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The Peninsula

Putting the Cart Before the Policy Horse

Published October 20, 2021
Author: Korea View

What Happened

  • The Seoul Metropolitan Office of Education recently announced that schools in the city will be adopting electronic boards by 2024 to accommodate more digital hardware in classrooms.
  • Teachers, however, pushed back against this proposal, arguing that they have not properly considered the practical application of these tools.
  • Meanwhile, the Korean government has been criticized for not addressing basic infrastructure issues such as old chalkboards and outdated toilets.

Implications: Korean policymakers sometimes set goals without considering societal actors’ capacity to achieve them. In the case of school modernization, the Seoul Metropolitan Office of Education is pushing for the adoption of new technologies without taking into account how existing electronic boards have been used and how teachers might accommodate new digital tools. While there is a push for the Korean national government to address the basic infrastructural needs of aged schools, Seoul’s response appears to be an overreach. This disconnect is echoed in the ICT ministry’s recent goal of creating 1,800 companies that specialize in new 5G services by 2026 without first recognizing infrastructural deficits.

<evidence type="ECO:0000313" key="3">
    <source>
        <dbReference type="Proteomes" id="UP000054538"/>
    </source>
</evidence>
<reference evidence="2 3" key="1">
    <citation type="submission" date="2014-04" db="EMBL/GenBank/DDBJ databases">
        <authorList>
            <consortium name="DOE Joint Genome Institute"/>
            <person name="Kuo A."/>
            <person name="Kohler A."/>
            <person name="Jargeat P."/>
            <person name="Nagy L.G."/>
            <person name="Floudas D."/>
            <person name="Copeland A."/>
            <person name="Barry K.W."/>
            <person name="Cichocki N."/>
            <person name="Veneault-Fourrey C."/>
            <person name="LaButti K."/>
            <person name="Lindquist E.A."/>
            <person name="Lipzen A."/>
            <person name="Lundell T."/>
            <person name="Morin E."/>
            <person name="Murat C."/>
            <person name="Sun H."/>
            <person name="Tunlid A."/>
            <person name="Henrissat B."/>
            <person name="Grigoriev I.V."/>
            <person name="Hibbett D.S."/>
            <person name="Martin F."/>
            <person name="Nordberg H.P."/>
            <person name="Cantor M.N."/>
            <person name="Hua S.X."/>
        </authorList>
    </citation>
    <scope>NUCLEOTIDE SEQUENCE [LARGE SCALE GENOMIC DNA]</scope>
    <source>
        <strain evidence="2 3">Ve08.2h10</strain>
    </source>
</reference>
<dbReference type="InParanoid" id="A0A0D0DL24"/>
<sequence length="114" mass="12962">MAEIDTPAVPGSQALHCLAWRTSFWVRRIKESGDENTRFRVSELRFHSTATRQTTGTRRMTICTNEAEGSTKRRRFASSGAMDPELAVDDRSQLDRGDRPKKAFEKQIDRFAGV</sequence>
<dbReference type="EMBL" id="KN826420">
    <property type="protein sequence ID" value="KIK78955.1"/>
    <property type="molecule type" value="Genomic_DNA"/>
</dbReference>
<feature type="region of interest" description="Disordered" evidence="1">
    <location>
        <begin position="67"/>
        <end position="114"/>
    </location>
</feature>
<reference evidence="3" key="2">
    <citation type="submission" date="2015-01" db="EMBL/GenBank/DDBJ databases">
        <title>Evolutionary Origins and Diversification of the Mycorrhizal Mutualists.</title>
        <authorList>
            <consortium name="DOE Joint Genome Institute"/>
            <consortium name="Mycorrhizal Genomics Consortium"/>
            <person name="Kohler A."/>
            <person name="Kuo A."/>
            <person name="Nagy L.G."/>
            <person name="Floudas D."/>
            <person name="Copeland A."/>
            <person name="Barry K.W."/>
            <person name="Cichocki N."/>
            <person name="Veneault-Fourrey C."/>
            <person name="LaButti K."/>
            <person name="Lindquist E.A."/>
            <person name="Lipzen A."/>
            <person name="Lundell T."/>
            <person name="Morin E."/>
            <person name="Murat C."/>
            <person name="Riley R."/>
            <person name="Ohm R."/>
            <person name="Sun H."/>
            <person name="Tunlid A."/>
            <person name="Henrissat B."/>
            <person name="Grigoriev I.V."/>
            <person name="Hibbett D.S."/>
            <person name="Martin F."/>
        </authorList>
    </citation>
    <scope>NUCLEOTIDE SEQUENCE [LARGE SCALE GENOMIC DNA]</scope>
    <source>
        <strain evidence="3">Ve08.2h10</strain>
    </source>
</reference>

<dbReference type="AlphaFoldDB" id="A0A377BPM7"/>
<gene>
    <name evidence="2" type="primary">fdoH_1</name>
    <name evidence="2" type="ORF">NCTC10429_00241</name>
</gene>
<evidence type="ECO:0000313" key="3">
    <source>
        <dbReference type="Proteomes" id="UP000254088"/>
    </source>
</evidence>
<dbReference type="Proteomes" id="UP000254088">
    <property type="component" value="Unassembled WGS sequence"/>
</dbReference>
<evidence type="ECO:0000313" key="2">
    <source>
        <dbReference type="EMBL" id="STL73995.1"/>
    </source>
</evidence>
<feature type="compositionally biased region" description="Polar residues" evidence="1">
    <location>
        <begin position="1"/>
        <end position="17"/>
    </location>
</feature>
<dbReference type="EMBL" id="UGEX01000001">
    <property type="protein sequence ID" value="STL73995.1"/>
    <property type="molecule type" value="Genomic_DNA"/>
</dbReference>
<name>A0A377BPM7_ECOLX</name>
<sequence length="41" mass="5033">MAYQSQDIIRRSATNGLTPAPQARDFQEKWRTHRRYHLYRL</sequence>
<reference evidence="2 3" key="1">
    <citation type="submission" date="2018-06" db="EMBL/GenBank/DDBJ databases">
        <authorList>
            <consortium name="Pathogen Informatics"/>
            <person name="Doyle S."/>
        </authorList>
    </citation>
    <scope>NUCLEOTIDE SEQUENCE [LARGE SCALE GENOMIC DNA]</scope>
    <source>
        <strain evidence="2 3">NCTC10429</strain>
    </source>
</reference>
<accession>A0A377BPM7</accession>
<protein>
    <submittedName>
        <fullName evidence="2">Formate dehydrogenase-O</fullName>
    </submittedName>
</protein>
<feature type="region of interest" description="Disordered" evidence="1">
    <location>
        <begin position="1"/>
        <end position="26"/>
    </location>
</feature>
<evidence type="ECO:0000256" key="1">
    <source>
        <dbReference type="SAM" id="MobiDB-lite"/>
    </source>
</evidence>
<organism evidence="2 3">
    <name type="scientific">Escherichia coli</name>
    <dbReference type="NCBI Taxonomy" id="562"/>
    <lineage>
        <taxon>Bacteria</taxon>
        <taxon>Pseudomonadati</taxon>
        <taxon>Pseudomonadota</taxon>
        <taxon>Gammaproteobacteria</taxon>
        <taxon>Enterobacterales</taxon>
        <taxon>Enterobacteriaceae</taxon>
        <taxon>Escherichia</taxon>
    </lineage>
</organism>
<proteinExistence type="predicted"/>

Context: Policymakers have previously neglected to consult local stakeholders before initiating public projects. Earlier this year, the Korean government announced plans to install the world’s largest wind power plant as part of its commitment to decarbonize its economy. However, the state neglected to engage local constituents along the coast where the wind farm was being established. As a consequence, there were strong protests from the local fishing industry that raised concerns on the wind turbines’ effects on marine habitats. The government’s failure to preemptively allay such concerns creates delays that add to the cost of transitioning from carbon-based power generation.

This briefing comes from Korea View, a weekly newsletter published by the Korea Economic Institute. Korea View aims to cover developments that reveal trends on the Korean Peninsula but receive little attention in the United States. If you would like to sign up, please find the online form here.

Korea View was edited by Yong Kwon with the help of Janet Hong and Yubin Huh. Picture from Samsung Newsroom

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